Chest Infections: Noninfectious “Pneumonia” |

Acute Fibrinous and Organizing Pneumonia: A Case Report FREE TO VIEW

Zhang Jinbang, BS
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General Hospital of Tianjin University, Tianjin, China

Copyright 2016, American College of Chest Physicians. All Rights Reserved.

Chest. 2016;149(4_S):A134. doi:10.1016/j.chest.2016.02.139
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SESSION TITLE: Noninfectious “Pneumonia”

SESSION TYPE: Case Report Slide

PRESENTED ON: Sunday, April 17, 2016 at 01:00 PM - 02:00 PM

INTRODUCTION: Acute Fibrinous and Organizing Pneumonia (AFOP) was first described by Beasely et al. in 2002 as a distinct pattern of lung injury with histological analogy to diffuse alveolar damage, organizing pneumonia and eosinophilic pneumonia[1]. It has been described in all age groups with numerous associations including connective tissue and autoimmune diseases, drugs, occupational and environmental exposures, and less commonly infectious agents. Occasionally, no cause has been found [2].

CASE PRESENTATION: A 50 year old female presenting with fever, cough with small amount of white sputum and gradually worsening dyspnea was admitted to this hospital. Chest CT scan showed bilateral multiple nodules and patchy infiltrates. Treatment including anti-bacterial drugs was initiated. but no improvement was observed. The dyspnea deteriorated and repeated chest CT showed an increase of the patchy infiltrates (Figure 1). Lung biopsy was performed. Lymphocyte and plasma cell infiltration and the presence of intra—alveolar fibrin in the form of fibrin“balls” (organization) within the alveolar spaces. No neutrophil and eosinophil infiltration was detected (Figure 1) .The finding Was consistent with AFOP Corticosteroid therapy was started and the patient died of Respiratory failure, lately.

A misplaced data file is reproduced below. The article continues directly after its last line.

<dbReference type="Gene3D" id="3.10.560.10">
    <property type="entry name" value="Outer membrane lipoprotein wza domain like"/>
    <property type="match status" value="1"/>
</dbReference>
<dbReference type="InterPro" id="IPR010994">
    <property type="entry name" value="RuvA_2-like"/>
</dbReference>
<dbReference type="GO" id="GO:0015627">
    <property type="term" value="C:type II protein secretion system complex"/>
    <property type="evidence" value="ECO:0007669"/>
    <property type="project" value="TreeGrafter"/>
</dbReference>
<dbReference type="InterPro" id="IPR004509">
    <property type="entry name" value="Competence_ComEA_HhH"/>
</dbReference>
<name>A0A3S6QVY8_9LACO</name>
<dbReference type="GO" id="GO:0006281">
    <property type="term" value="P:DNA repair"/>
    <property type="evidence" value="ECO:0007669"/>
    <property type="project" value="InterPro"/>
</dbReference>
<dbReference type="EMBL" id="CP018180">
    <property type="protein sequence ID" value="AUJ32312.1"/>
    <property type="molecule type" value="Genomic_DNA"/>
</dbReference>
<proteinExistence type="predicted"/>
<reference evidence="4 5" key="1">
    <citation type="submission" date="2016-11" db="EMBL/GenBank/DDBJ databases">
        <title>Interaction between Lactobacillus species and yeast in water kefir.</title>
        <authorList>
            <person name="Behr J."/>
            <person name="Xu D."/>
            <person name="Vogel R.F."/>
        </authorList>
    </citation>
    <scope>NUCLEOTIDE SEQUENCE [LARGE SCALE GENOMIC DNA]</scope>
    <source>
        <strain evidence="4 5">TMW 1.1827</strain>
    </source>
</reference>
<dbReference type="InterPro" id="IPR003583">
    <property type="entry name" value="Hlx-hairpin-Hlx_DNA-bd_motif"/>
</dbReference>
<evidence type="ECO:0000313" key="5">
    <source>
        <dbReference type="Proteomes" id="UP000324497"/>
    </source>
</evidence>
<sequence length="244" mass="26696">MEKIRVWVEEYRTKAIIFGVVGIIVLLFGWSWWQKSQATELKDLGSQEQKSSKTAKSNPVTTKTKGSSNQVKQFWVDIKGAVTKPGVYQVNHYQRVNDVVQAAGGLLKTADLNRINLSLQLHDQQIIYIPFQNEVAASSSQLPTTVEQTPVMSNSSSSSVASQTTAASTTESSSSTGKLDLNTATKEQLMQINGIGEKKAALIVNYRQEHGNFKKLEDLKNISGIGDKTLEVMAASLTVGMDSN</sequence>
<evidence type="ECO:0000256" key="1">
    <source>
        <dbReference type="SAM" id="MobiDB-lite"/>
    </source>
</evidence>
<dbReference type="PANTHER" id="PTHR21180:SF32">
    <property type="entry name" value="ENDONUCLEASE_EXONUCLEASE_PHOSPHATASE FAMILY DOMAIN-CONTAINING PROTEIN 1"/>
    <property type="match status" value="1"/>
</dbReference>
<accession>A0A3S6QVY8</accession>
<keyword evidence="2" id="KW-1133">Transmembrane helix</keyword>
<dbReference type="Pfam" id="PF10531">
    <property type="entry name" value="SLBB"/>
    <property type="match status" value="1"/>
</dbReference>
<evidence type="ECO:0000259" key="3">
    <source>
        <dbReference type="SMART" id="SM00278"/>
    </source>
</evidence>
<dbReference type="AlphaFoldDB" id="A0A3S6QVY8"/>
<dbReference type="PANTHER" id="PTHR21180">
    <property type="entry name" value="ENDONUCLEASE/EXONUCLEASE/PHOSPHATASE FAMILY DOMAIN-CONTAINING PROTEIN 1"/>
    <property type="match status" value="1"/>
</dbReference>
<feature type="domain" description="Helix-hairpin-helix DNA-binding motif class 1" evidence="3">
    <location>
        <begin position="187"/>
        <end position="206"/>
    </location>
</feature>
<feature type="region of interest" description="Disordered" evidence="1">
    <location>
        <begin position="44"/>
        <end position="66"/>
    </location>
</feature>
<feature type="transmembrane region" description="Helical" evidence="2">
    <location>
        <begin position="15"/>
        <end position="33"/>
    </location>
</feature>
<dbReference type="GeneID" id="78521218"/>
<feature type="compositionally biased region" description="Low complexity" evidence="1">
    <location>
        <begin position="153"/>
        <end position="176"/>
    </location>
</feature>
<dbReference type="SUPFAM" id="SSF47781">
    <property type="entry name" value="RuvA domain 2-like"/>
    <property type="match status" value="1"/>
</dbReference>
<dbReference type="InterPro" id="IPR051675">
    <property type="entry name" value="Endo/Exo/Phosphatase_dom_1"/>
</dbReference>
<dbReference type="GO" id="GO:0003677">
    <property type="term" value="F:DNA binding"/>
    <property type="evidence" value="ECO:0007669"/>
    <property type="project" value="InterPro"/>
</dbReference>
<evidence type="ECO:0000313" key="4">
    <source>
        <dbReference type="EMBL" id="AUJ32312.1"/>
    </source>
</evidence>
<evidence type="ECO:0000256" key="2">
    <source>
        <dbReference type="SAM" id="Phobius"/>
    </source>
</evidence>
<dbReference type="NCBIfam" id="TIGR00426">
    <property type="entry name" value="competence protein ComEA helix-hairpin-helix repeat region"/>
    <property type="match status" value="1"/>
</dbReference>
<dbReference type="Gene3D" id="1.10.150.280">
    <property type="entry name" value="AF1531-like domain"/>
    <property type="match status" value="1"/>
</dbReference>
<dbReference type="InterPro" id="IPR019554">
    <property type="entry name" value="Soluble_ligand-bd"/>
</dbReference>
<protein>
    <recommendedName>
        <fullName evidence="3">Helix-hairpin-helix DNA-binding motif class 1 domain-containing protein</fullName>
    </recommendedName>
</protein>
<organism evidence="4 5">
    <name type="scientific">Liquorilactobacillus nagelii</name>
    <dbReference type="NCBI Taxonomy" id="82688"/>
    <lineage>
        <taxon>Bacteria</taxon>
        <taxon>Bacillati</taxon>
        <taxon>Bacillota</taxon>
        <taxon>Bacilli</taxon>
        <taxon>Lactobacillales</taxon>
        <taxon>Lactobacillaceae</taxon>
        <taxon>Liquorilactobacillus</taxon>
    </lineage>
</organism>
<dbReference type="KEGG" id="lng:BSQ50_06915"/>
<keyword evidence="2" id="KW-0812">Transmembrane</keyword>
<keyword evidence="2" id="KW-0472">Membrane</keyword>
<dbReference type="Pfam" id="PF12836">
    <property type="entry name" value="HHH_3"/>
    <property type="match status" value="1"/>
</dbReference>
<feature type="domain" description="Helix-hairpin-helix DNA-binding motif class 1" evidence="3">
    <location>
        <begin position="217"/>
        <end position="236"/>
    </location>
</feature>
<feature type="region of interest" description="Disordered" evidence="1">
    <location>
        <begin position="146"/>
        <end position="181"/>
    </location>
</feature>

DISCUSSION: AFOP has been reported in all age groups with an average age of 62 years originally described by Beasely et al. Males are affected more commonly [1]. The most common symptom is shortness of breath which may be accompanied by cough, fever, hemoptysis and other constitutional symptoms [1]. A sub acute variety, which does not progress to respiratory failure and has a very good prognosis. The other variant usually manifests as a fulminant respiratory failure requiring mechanical ventilation. The most common and successful has been corticosteroids. Other agents successfully used include cyclophosphamide, mycophenolate mofetil, azathioprine and mechanical ventilation [3].

CONCLUSIONS: The main clinical manifestations of AFOP were similar to those of acute lung injury. Diagnosis was made by lung biopsy. The optimal treatment for AFOP had not been established. Therapy with corticosteroids could be attempted.

Reference #1: 1. Beasley MB, Franks TJ, Galvin JR, Gochuico B, Travis WD. Acute fibrinous and organizing pneumonia: a histological pattern of lung injury and possible variant of diffuse alveolar damage. Arch Pathol Lab Med. 2002;126:1064-70

Reference #2: 2. Tzouvelekis A, Koutsopoulos A, Oikonomou A, Froudarakis M, Zarogoulidis P, Steiropoulos P, et al. Acute fibrinous and organizing pneumonia: a case report and review of the literature. J Med Case Reports. 2009;3:74

Reference #3: 3. López-Cuenca S, Morales-García S, Martín-Hita A, Frutos-Vivar F, Fernández-Segoviano P, Esteban A. Severe acute respiratory failure secondary to acute fibrinous andorganizing pneumonia requiring mechanical ventilation: a case report and literature review. Respir Care. 2012;57:1337-41

DISCLOSURE: The following authors have nothing to disclose: Zhang Jinbang

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